California is seeing the example in reducing emissions
Author: Amit Batabyal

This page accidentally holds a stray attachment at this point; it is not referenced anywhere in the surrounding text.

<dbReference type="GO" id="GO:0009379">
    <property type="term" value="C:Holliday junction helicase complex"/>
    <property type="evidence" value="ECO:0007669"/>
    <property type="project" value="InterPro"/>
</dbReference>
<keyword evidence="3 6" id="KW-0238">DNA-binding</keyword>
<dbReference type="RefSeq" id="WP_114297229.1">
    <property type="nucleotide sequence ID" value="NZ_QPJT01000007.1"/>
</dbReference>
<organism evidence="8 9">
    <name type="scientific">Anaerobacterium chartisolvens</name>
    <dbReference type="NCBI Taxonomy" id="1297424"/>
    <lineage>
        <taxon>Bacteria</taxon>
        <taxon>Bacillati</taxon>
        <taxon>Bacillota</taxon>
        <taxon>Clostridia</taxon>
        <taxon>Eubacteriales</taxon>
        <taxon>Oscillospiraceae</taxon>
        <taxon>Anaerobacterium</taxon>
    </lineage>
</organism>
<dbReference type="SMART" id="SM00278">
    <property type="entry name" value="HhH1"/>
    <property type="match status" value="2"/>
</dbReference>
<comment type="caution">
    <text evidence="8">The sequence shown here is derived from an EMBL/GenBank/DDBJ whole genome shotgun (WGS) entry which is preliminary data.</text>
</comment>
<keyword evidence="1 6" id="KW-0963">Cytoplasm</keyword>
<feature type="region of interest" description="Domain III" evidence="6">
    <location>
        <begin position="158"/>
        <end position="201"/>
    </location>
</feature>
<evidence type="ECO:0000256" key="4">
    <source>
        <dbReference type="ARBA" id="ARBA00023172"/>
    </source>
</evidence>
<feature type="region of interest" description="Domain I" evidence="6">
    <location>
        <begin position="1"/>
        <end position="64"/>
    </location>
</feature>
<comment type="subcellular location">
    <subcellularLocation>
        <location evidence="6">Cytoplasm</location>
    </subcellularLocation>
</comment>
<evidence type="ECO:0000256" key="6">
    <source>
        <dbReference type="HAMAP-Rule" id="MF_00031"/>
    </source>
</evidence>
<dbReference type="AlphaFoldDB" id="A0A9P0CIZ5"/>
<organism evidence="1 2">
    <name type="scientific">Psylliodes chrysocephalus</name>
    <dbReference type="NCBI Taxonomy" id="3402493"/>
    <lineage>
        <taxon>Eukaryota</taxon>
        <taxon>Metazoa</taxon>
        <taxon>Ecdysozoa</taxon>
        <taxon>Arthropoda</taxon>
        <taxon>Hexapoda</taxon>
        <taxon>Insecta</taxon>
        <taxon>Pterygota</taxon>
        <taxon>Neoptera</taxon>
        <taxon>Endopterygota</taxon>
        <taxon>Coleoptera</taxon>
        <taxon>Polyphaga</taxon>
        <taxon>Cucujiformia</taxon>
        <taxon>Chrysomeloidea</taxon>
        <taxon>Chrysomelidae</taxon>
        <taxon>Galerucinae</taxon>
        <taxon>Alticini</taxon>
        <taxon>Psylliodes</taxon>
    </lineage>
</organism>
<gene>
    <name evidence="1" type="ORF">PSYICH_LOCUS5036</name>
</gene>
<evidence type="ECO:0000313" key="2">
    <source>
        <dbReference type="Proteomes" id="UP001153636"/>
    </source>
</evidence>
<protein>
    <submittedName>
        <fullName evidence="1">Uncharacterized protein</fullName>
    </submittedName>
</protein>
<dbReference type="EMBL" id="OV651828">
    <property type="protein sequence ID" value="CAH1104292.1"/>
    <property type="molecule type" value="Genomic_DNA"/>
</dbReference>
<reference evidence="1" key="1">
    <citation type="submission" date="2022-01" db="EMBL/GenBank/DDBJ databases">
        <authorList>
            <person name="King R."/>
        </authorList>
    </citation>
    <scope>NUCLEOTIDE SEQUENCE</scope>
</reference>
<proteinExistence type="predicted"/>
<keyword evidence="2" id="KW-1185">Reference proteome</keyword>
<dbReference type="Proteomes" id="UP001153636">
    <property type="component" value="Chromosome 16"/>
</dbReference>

A central part of California’s 2022 Scoping Plan is to decrease greenhouse gas emissions 48% below 1990 levels and to attain carbon neutrality by 2045. To accomplish this goal, it will be necessary to lessen petroleum use by 94% between 2022 and 2045 and to decrease fossil fuel use overall by 86%. The transportation sector in California – and many other states – is the biggest emitter of greenhouse gases. Having already put its Low Carbon Fuel Standard in place, California is well positioned to ensure that almost all new vehicles have zero greenhouse gas emissions by 2035 and possibly sooner. Also, this standard obliges oil companies to diminish the carbon intensity of transportation fuels. This is salient because this part of the standard will ensure that the liquid fuels that will continue to be needed for legacy cars and trucks on the road after 2045 are low carbon biofuels. Although California’s Scoping Plan is ambitious, there are potential pitfalls of which to be mindful. If opposition to some of the plan’s bolder initiatives rises, then some parts of this plan may be modified or scrapped. If battery costs do not keep decreasing, if the state’s electric utilities, for instance, do not provide the needed charging infrastructure with sufficient rapidity, or if there is local resistance to either new charging sites or to grid improvements, then California may be compelled to slacken its zero-emissions vehicle requirements.